Aireez Taylor was talking with friends near her Bayview home Dec. 29 when two men armed with guns hopped out of a parked car, her mother recalled. One of the girl’s friends, a 17-year-old boy who lived at the house, saw the men coming and ran for the door, taking a bullet in the foot. Fifteen-year-old Taylor fled after him and was shot seven times.
Taylor wasn’t the intended target of the shooting, her father said. She was simply in the wrong place at the wrong time. That place was the Alice Griffith housing project.
Her parents, Marissa Taylor and Roger Blalark, immediately applied for emergency relocation with the San Francisco Housing Authority. Relocation is an important part of protecting the victims of violent crimes, Bayview Police Station Capt. Robert O’Sullivan said.
But such relocations fall to the Housing Authority, a troubled agency recently given a failing grade by the U.S. Department of Housing and Urban Development. And two months later, Taylor and her family are still waiting for the authority to provide them a unit elsewhere.
In the meantime, the girl’s parents fear for her life. Although an investigation into the shooting is under way, police Officer Gordon Shyy said no arrests have been made and police have no suspects.
“What if they find the guy and ask her to testify?” Blalark asked.
Taylor, who reportedly didn’t see the shooters, has steadily recovered from her wounds. But the trauma hasn’t healed as easily. During her three weeks at San Francisco General Hospital, an unknown intruder tried to snap a photo of her in her hospital bed, Blalark said. Later, a man claiming to be her father inquired about her while Blalark himself was at her bedside.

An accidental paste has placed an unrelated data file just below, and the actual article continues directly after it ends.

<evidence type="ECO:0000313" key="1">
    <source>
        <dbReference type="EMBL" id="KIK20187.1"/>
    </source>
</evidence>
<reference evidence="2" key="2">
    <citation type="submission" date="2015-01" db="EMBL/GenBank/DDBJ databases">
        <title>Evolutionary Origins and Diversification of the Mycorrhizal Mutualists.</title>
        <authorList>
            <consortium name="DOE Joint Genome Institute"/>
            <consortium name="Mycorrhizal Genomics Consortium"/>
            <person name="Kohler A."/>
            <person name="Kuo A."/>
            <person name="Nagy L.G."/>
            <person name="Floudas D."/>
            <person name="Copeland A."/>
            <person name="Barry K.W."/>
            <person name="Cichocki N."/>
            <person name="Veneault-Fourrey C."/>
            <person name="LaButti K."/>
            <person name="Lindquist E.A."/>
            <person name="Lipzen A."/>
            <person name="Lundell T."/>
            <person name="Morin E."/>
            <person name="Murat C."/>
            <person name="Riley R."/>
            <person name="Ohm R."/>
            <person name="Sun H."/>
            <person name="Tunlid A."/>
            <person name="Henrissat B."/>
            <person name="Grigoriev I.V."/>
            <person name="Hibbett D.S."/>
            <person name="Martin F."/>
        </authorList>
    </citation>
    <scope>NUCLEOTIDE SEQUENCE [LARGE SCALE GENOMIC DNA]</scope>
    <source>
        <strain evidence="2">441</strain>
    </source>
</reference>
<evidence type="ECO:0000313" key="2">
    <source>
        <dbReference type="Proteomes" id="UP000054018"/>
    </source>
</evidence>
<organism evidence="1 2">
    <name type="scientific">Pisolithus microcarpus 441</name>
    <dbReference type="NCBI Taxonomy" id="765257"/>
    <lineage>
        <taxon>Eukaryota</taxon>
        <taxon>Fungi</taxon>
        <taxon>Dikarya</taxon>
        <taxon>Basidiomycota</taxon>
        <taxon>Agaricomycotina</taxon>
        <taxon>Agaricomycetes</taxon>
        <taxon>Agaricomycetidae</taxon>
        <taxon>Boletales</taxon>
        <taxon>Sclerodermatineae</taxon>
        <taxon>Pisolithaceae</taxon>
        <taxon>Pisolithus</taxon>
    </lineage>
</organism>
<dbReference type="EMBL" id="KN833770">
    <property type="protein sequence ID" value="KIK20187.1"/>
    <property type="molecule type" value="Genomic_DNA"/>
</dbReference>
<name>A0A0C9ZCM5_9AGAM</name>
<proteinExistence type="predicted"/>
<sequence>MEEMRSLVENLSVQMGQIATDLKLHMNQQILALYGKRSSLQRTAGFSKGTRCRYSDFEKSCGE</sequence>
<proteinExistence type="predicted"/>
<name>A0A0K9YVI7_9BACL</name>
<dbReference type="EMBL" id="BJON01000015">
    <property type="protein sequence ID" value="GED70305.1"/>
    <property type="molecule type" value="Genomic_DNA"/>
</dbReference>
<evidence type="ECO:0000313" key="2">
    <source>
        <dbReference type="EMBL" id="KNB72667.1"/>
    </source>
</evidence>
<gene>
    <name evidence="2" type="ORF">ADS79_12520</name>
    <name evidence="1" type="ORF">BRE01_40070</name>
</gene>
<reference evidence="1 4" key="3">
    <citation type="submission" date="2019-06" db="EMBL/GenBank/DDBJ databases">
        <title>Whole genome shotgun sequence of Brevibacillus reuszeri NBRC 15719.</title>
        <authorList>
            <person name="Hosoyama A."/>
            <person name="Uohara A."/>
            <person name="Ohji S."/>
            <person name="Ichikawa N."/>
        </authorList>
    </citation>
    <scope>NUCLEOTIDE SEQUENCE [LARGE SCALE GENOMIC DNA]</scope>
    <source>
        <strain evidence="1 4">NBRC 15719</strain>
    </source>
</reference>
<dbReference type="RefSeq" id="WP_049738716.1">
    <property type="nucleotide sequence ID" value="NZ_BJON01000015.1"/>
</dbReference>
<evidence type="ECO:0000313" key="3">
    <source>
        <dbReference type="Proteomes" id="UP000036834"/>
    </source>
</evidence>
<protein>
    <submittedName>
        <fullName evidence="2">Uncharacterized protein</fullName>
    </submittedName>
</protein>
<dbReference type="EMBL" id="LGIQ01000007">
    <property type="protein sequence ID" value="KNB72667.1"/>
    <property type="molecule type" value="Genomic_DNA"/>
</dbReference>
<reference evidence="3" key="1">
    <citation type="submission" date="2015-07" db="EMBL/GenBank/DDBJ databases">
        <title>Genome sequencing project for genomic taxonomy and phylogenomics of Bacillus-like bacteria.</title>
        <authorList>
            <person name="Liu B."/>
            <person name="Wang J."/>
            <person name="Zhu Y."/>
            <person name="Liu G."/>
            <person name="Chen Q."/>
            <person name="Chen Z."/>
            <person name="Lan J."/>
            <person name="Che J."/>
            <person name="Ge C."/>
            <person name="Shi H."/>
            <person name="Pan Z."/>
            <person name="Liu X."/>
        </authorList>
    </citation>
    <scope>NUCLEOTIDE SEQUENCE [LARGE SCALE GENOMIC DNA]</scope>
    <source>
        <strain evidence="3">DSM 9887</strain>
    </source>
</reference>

Taylor’s parents applied for an emergency transfer Jan. 2. Since the majority of Housing Authority units are studios or one- to two-bedroom apartments, the agency had to search for a vacancy that could accommodate a family of their size. Such a unit was finally located by the third week of January, and Marissa Taylor was told it would be ready in two weeks. But two weeks became six, and she still doesn’t know the unit’s status.
Housing Authority spokeswoman Rose Marie Dennis said her agency tries to accommodate all requests for relocation, prioritizing tenants who are victims of a violent crime. But victim relocation is often hindered by factors such as the agency’s ability to quickly fix a vacant unit. Once a suitable place has been found, teams of custodians and craftsmen must clear, clean and repair the unit. Preparing a unit for move-in costs $12,000 on average, Dennis said.
It’s not that there aren’t empty units. The Housing Authority’s current occupancy rate is 96.3 percent. Since it manages 6,476 units at 45 projects, that suggests that about 240 units now lie empty. Dennis said some units are intentionally kept vacant, while others are only made available as the agency finishes the repairs and renovations necessary to make them comply with federal standards.
Blalark knows that relocation won’t necessarily solve his family’s problems. He worries about the presence of gang members at the new housing development, and about the fact that he will be trying to protect his family in a community he is much less familiar with.
But for Taylor, the journey from the hospital to her current home was a return to a community where the shooters presumably were still at large.
“She gets shakes, every time she comes home,” Blalark said. “She has to come by the corner where she got shot.”